In Chapter 7, I present an overview of objects, properties, and methods. But I didn't tell you much about how to manipulate objects so that they do meaningful things. This chapter gently nudges you in that direction by exploring the VBA language elements, which are the keywords and control structures that you use to write VBA routines.
To get the ball rolling, I'll start by presenting a simple VBA Sub procedure. The following code, which is stored in a VBA module, calculates the sum of the first 100 integers. When the code finishes executing, the procedure displays a message with the result.
This is a simple VBA Example
Dim Total As Integer, i As Integer
MsgBox Total End Sub
This procedure uses some common VBA language elements, including a comment (the line preceded by the apostrophe), two variables (Total and i), two assignment statements (Total = 0 and Total = Total + i), a looping structure (For-Next), and a VBA statement (MsgBox). All these are discussed in subsequent sections of this chapter.
VBA procedures need not manipulate any objects.The preceding procedure, for example, doesn't do anything with objects. It simply works with numbers.
VBA code, which resides in a VBA module, consists of instructions. The accepted practice is to use one instruction per line. This standard is not a requirement, however; you can use a colon to separate multiple instructions on a single line. The following example combines four instructions on one line:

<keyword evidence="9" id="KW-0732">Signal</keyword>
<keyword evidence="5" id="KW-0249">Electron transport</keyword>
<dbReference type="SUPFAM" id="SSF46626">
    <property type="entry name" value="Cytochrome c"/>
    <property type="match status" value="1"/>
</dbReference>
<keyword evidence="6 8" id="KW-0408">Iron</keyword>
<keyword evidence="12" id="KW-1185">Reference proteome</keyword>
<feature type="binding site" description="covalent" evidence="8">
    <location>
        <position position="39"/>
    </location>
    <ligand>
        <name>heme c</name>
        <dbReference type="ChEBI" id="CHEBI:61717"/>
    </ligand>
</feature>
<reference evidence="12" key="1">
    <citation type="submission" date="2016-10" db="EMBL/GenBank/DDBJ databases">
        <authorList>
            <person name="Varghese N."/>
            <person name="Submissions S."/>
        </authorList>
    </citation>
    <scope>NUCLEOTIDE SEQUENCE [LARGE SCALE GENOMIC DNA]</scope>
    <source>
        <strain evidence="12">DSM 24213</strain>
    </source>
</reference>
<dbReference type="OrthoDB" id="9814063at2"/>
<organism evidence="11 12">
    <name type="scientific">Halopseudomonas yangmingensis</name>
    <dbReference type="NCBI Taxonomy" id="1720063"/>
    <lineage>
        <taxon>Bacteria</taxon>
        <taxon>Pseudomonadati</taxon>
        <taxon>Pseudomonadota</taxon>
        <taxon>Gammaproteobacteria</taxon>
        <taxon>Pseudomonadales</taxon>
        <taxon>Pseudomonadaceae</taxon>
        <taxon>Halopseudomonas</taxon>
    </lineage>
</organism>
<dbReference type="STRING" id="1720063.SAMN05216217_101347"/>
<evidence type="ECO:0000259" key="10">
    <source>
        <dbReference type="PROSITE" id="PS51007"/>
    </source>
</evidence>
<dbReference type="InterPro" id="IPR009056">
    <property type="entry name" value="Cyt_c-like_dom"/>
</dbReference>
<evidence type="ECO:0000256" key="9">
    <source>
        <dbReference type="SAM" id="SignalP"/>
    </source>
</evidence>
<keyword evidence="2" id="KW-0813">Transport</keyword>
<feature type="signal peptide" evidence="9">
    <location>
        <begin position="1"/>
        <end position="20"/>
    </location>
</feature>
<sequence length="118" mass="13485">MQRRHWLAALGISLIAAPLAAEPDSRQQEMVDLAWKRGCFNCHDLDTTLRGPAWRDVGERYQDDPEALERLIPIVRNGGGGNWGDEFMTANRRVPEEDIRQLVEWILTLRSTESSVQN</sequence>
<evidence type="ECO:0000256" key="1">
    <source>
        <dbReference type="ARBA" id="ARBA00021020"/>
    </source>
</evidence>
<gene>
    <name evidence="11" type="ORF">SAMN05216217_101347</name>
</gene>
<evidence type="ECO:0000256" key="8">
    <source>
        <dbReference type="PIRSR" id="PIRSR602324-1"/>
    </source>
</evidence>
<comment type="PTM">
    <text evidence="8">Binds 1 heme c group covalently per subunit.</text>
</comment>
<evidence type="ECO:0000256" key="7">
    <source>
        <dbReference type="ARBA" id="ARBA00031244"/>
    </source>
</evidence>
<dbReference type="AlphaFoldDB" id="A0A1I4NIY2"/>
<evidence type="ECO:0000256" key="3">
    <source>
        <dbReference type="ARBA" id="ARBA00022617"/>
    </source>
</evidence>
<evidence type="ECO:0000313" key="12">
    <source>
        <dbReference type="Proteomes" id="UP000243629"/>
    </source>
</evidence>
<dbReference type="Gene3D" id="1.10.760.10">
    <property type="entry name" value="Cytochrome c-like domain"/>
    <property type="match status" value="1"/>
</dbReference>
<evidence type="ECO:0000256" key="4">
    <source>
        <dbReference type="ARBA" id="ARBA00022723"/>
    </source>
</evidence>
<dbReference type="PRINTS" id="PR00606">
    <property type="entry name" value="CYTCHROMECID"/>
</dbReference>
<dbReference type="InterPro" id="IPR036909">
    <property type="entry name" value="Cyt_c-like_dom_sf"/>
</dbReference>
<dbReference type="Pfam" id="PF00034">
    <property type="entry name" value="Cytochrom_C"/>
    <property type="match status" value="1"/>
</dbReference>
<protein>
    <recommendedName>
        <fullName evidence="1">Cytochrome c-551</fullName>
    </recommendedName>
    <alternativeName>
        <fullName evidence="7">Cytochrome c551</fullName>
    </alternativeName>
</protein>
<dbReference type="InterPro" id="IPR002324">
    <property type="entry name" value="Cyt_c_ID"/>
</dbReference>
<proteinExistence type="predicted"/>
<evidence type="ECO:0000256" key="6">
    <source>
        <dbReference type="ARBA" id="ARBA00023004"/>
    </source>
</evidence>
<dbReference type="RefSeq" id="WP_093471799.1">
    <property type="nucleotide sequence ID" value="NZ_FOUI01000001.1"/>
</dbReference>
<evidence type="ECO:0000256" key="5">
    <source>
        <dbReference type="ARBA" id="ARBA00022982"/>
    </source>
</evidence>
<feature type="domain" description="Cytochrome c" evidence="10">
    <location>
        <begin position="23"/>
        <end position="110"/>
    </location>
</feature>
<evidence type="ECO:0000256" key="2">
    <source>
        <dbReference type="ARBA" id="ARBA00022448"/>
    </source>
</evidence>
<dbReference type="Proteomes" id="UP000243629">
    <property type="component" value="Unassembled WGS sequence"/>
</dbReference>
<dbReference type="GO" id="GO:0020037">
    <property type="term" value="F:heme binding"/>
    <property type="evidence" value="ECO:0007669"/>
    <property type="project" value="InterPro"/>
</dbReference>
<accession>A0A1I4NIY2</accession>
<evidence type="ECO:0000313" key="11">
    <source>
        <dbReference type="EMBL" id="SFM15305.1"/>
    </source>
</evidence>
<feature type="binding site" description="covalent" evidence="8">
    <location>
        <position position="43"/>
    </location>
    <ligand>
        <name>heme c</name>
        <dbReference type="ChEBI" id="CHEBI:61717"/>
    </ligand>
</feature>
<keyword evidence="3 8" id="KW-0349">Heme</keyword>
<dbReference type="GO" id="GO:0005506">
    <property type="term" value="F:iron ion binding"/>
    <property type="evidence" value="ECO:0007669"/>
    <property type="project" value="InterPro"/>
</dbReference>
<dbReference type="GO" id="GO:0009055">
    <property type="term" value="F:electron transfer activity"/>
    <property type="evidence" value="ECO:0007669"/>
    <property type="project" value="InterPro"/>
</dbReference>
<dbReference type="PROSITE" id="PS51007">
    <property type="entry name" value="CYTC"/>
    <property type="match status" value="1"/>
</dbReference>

Most programmers agree that code is easier to read if you use one instruction per line:
Each line can be as long as you like; the VBA module window scrolls to the left when you reach the right side. For lengthy lines, you may want to use VBA's line continuation sequence: an underscore (_) preceded by a space. For example:
SummedValue = _
Worksheets("Sheet1").Range("A1").Value + _ Worksheets("Sheet2").Range("A1").Value
When you record macros, Excel often uses underscores to break long statements into multiple lines.
After you enter an instruction, VBA performs the following actions to improve readability:
♦ It inserts spaces between operators. If you enter Ans=1+2 (without spaces), for example, VBA converts it to
♦ VBA adjusts the case of the letters for keywords, properties, and methods. If you enter the following text:
VBA converts it to
Result = ActiveSheet.Range("a1").Value = 12 Notice that text within quotation marks (in this case, "a1") is not changed.
♦ Because VBA variable names are not case-sensitive, the interpreter by default adjusts the names of all variables with the same letters so that their case matches the case of letters that you most recently typed. For example, if you first specify a variable as myvalue (all lowercase) and then enter the variable as MyValue (mixed case), VBA changes all other occurrences of the variable to MyValue. An exception occurs if you declare the variable with Dim or a similar statement; in this case, the variable name always appears as it was declared.
♦ VBA scans the instruction for syntax errors. If VBA finds an error, it changes the color of the line and might display a message describing the problem. Choose the Visual Basic Editor Tools ^ Options command to display the Options dialog box, where you control the error color (use the Editor Format tab) and whether the error message is displayed (use the Auto Syntax Check option in the Editor tab).
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